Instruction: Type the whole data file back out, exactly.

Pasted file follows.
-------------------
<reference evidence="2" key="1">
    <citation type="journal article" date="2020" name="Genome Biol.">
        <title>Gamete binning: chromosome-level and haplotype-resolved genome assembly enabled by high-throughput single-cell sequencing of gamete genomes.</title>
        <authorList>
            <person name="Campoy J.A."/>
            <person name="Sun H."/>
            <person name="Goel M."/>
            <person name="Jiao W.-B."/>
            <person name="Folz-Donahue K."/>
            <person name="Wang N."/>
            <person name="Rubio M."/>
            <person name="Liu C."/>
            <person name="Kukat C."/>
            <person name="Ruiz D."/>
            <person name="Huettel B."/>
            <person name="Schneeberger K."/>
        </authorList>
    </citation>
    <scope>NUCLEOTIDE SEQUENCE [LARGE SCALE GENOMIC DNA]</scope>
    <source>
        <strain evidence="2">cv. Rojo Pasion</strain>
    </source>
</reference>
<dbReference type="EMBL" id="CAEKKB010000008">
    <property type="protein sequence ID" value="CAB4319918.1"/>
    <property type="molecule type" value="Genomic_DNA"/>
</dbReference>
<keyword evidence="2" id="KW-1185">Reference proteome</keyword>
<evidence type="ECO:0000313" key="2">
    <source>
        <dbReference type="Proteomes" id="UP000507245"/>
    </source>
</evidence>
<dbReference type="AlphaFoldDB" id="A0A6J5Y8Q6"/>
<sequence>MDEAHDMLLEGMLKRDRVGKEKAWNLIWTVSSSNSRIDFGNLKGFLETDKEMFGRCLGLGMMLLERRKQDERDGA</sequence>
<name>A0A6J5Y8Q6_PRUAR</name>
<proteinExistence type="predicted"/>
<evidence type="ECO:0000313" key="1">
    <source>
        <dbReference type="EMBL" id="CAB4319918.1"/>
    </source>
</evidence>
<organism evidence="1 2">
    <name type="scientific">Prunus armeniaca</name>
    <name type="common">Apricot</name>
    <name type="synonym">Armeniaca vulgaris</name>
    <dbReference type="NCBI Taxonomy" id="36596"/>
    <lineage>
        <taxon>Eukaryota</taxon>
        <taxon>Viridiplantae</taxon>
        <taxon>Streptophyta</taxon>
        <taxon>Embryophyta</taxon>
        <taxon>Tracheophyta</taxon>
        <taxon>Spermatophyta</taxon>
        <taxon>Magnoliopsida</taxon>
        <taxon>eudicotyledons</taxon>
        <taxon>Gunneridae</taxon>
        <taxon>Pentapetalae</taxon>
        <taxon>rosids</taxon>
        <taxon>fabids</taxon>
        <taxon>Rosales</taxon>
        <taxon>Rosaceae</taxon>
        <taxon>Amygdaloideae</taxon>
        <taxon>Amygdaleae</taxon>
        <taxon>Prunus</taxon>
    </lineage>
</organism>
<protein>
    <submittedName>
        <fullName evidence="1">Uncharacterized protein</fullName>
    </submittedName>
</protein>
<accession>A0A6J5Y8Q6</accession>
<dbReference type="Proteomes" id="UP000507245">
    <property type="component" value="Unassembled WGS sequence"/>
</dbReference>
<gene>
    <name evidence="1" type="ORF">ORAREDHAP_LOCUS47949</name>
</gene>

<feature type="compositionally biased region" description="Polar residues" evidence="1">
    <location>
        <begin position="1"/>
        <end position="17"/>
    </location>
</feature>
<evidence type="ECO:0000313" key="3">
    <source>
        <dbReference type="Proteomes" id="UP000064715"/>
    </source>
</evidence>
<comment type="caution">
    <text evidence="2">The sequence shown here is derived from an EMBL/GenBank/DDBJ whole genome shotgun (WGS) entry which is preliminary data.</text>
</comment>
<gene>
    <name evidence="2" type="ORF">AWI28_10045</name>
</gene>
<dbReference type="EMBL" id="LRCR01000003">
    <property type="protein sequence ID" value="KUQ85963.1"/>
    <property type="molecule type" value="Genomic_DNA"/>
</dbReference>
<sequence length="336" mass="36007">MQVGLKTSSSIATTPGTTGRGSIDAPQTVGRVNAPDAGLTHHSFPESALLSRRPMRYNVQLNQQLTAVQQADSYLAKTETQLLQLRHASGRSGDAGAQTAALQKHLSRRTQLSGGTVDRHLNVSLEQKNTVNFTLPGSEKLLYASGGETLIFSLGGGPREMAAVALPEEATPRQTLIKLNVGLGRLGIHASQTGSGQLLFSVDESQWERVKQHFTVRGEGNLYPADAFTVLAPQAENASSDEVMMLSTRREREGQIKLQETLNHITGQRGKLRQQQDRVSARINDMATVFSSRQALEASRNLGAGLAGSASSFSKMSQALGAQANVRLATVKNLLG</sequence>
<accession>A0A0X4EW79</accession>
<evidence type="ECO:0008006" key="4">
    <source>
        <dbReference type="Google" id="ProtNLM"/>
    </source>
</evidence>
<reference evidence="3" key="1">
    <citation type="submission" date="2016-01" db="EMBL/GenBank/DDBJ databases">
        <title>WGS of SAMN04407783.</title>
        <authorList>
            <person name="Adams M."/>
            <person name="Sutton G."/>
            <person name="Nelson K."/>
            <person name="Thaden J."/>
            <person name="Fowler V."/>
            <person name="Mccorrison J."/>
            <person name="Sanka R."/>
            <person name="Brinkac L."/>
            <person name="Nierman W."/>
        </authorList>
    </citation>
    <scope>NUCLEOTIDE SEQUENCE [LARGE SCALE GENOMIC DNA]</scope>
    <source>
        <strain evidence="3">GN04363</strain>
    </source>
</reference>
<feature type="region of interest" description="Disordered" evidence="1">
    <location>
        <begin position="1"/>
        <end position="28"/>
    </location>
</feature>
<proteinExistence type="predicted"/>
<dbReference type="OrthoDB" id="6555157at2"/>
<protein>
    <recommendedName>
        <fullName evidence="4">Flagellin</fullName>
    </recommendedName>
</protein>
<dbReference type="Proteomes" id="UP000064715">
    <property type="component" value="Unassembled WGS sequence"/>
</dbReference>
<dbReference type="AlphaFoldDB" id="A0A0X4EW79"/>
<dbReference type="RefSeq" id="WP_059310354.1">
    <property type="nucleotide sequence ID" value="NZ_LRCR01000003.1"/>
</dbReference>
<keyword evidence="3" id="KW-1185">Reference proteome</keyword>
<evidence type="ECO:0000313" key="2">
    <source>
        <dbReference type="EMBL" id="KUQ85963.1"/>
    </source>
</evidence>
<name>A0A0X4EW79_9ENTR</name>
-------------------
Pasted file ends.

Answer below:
<reference evidence="2" key="1">
    <citation type="journal article" date="2020" name="Genome Biol.">
        <title>Gamete binning: chromosome-level and haplotype-resolved genome assembly enabled by high-throughput single-cell sequencing of gamete genomes.</title>
        <authorList>
            <person name="Campoy J.A."/>
            <person name="Sun H."/>
            <person name="Goel M."/>
            <person name="Jiao W.-B."/>
            <person name="Folz-Donahue K."/>
            <person name="Wang N."/>
            <person name="Rubio M."/>
            <person name="Liu C."/>
            <person name="Kukat C."/>
            <person name="Ruiz D."/>
            <person name="Huettel B."/>
            <person name="Schneeberger K."/>
        </authorList>
    </citation>
    <scope>NUCLEOTIDE SEQUENCE [LARGE SCALE GENOMIC DNA]</scope>
    <source>
        <strain evidence="2">cv. Rojo Pasion</strain>
    </source>
</reference>
<dbReference type="EMBL" id="CAEKKB010000008">
    <property type="protein sequence ID" value="CAB4319918.1"/>
    <property type="molecule type" value="Genomic_DNA"/>
</dbReference>
<keyword evidence="2" id="KW-1185">Reference proteome</keyword>
<evidence type="ECO:0000313" key="2">
    <source>
        <dbReference type="Proteomes" id="UP000507245"/>
    </source>
</evidence>
<dbReference type="AlphaFoldDB" id="A0A6J5Y8Q6"/>
<sequence>MDEAHDMLLEGMLKRDRVGKEKAWNLIWTVSSSNSRIDFGNLKGFLETDKEMFGRCLGLGMMLLERRKQDERDGA</sequence>
<name>A0A6J5Y8Q6_PRUAR</name>
<proteinExistence type="predicted"/>
<evidence type="ECO:0000313" key="1">
    <source>
        <dbReference type="EMBL" id="CAB4319918.1"/>
    </source>
</evidence>
<organism evidence="1 2">
    <name type="scientific">Prunus armeniaca</name>
    <name type="common">Apricot</name>
    <name type="synonym">Armeniaca vulgaris</name>
    <dbReference type="NCBI Taxonomy" id="36596"/>
    <lineage>
        <taxon>Eukaryota</taxon>
        <taxon>Viridiplantae</taxon>
        <taxon>Streptophyta</taxon>
        <taxon>Embryophyta</taxon>
        <taxon>Tracheophyta</taxon>
        <taxon>Spermatophyta</taxon>
        <taxon>Magnoliopsida</taxon>
        <taxon>eudicotyledons</taxon>
        <taxon>Gunneridae</taxon>
        <taxon>Pentapetalae</taxon>
        <taxon>rosids</taxon>
        <taxon>fabids</taxon>
        <taxon>Rosales</taxon>
        <taxon>Rosaceae</taxon>
        <taxon>Amygdaloideae</taxon>
        <taxon>Amygdaleae</taxon>
        <taxon>Prunus</taxon>
    </lineage>
</organism>
<protein>
    <submittedName>
        <fullName evidence="1">Uncharacterized protein</fullName>
    </submittedName>
</protein>
<accession>A0A6J5Y8Q6</accession>
<dbReference type="Proteomes" id="UP000507245">
    <property type="component" value="Unassembled WGS sequence"/>
</dbReference>
<gene>
    <name evidence="1" type="ORF">ORAREDHAP_LOCUS47949</name>
</gene>

<feature type="compositionally biased region" description="Polar residues" evidence="1">
    <location>
        <begin position="1"/>
        <end position="17"/>
    </location>
</feature>
<evidence type="ECO:0000313" key="3">
    <source>
        <dbReference type="Proteomes" id="UP000064715"/>
    </source>
</evidence>
<comment type="caution">
    <text evidence="2">The sequence shown here is derived from an EMBL/GenBank/DDBJ whole genome shotgun (WGS) entry which is preliminary data.</text>
</comment>
<gene>
    <name evidence="2" type="ORF">AWI28_10045</name>
</gene>
<dbReference type="EMBL" id="LRCR01000003">
    <property type="protein sequence ID" value="KUQ85963.1"/>
    <property type="molecule type" value="Genomic_DNA"/>
</dbReference>
<sequence length="336" mass="36007">MQVGLKTSSSIATTPGTTGRGSIDAPQTVGRVNAPDAGLTHHSFPESALLSRRPMRYNVQLNQQLTAVQQADSYLAKTETQLLQLRHASGRSGDAGAQTAALQKHLSRRTQLSGGTVDRHLNVSLEQKNTVNFTLPGSEKLLYASGGETLIFSLGGGPREMAAVALPEEATPRQTLIKLNVGLGRLGIHASQTGSGQLLFSVDESQWERVKQHFTVRGEGNLYPADAFTVLAPQAENASSDEVMMLSTRREREGQIKLQETLNHITGQRGKLRQQQDRVSARINDMATVFSSRQALEASRNLGAGLAGSASSFSKMSQALGAQANVRLATVKNLLG</sequence>
<accession>A0A0X4EW79</accession>
<evidence type="ECO:0008006" key="4">
    <source>
        <dbReference type="Google" id="ProtNLM"/>
    </source>
</evidence>
<reference evidence="3" key="1">
    <citation type="submission" date="2016-01" db="EMBL/GenBank/DDBJ databases">
        <title>WGS of SAMN04407783.</title>
        <authorList>
            <person name="Adams M."/>
            <person name="Sutton G."/>
            <person name="Nelson K."/>
            <person name="Thaden J."/>
            <person name="Fowler V."/>
            <person name="Mccorrison J."/>
            <person name="Sanka R."/>
            <person name="Brinkac L."/>
            <person name="Nierman W."/>
        </authorList>
    </citation>
    <scope>NUCLEOTIDE SEQUENCE [LARGE SCALE GENOMIC DNA]</scope>
    <source>
        <strain evidence="3">GN04363</strain>
    </source>
</reference>
<feature type="region of interest" description="Disordered" evidence="1">
    <location>
        <begin position="1"/>
        <end position="28"/>
    </location>
</feature>
<proteinExistence type="predicted"/>
<dbReference type="OrthoDB" id="6555157at2"/>
<protein>
    <recommendedName>
        <fullName evidence="4">Flagellin</fullName>
    </recommendedName>
</protein>
<dbReference type="Proteomes" id="UP000064715">
    <property type="component" value="Unassembled WGS sequence"/>
</dbReference>
<dbReference type="AlphaFoldDB" id="A0A0X4EW79"/>
<dbReference type="RefSeq" id="WP_059310354.1">
    <property type="nucleotide sequence ID" value="NZ_LRCR01000003.1"/>
</dbReference>
<keyword evidence="3" id="KW-1185">Reference proteome</keyword>
<evidence type="ECO:0000313" key="2">
    <source>
        <dbReference type="EMBL" id="KUQ85963.1"/>
    </source>
</evidence>
<name>A0A0X4EW79_9ENTR</name>